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Report: UK capital markets – a new sense of urgency

September 2023 • Rebooting UK capital marketsby William Wright

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This report highlights the emergence of two separate but related structural problems in UK pensions and capital markets that are undermining the long-term prosperity of the UK. Addressing inadequate pensions for millions of people in the next few decades and rebuilding a virtuous circle of investment and growth in capital markets will require a renewed and concerted focus in government, regulators and the industry.

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A parallel crisis in UK pensions and capital markets

Over the past few decades, layers of well-intended regulatory reform have created a framework and culture in UK pensions and investment that seems actively designed to eliminate risk and discourage long-term investment. Pension funds have had their risk appetite kicked out of them, and companies have been incentivised to reduce volatility in their pension schemes, shut them down, and offload them. This has sucked hundreds of billions of pounds of natural demand out of the UK market, leaving the UK reliant on overseas investment in some critical sectors. And millions of individuals saving for their pension have been left facing a future pension penalty.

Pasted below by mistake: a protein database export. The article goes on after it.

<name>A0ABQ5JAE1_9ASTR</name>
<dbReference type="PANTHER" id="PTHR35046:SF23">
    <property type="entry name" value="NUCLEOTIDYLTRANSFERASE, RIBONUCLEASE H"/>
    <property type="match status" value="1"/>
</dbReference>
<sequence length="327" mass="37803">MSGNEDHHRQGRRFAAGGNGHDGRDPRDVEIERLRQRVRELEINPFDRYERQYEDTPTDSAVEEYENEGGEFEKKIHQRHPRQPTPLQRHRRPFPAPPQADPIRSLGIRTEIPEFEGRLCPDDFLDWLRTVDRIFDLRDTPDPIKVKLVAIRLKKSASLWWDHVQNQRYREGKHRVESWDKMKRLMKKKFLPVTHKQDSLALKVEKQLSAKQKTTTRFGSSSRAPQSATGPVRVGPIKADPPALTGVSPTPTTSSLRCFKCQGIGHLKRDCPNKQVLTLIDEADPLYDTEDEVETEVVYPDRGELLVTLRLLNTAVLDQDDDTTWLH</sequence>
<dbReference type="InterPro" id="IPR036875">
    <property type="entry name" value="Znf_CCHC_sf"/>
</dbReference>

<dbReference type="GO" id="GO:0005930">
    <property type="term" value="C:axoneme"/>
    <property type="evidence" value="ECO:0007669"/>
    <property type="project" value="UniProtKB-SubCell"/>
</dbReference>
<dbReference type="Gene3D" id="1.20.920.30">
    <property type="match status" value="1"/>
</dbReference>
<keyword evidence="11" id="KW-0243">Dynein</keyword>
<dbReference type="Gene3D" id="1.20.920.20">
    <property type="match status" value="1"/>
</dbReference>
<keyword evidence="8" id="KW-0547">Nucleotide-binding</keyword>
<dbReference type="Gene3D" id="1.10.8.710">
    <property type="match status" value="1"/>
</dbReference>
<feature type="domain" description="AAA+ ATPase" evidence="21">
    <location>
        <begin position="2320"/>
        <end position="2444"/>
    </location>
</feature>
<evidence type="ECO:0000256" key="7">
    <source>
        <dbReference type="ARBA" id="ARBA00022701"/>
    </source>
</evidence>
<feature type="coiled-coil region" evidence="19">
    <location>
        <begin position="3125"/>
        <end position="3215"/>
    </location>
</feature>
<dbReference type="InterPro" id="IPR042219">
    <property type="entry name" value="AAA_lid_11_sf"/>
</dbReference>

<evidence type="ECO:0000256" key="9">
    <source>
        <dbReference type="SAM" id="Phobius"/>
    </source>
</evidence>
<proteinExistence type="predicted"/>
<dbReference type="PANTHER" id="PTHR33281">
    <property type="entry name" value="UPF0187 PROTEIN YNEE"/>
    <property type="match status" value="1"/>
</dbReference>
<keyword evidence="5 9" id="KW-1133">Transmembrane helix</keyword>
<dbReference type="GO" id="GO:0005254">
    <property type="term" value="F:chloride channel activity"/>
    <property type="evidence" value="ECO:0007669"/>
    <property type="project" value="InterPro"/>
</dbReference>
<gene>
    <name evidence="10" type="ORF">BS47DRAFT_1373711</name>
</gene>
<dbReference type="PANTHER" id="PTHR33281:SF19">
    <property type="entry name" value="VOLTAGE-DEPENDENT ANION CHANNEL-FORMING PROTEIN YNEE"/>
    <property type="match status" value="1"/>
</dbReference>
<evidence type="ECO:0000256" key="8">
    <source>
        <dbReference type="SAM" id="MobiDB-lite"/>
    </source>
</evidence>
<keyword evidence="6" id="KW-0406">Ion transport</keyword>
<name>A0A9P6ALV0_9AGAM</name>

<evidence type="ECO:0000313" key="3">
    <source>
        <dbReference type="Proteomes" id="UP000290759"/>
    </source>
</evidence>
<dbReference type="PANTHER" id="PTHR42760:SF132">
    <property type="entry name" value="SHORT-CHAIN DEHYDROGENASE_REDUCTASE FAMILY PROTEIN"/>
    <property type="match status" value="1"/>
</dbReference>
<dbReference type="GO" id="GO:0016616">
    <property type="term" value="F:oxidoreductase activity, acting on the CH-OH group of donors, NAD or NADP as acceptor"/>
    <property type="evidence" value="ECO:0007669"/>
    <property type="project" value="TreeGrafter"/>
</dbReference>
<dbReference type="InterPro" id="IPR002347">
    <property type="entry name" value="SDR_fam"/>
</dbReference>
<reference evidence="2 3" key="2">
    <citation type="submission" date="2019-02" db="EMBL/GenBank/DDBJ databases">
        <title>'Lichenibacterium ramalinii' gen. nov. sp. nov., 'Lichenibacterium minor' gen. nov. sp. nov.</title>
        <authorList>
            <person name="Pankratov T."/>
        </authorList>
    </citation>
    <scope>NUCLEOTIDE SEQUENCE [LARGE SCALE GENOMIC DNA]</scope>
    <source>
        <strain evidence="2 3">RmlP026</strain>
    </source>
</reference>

This report, published in partnership with abrdn and Citi, argues that most of the debate around UK pensions and capital markets has been looking at this problem from the wrong end of the telescope. Instead of asking ‘how can we get more money from UK pensions into more productive investment?’ we have reframed the essay question to instead ask ‘how do we enable the pensions industry to do a better day job of providing a secure and comfortable retirement for millions of people in every corner of the UK?’.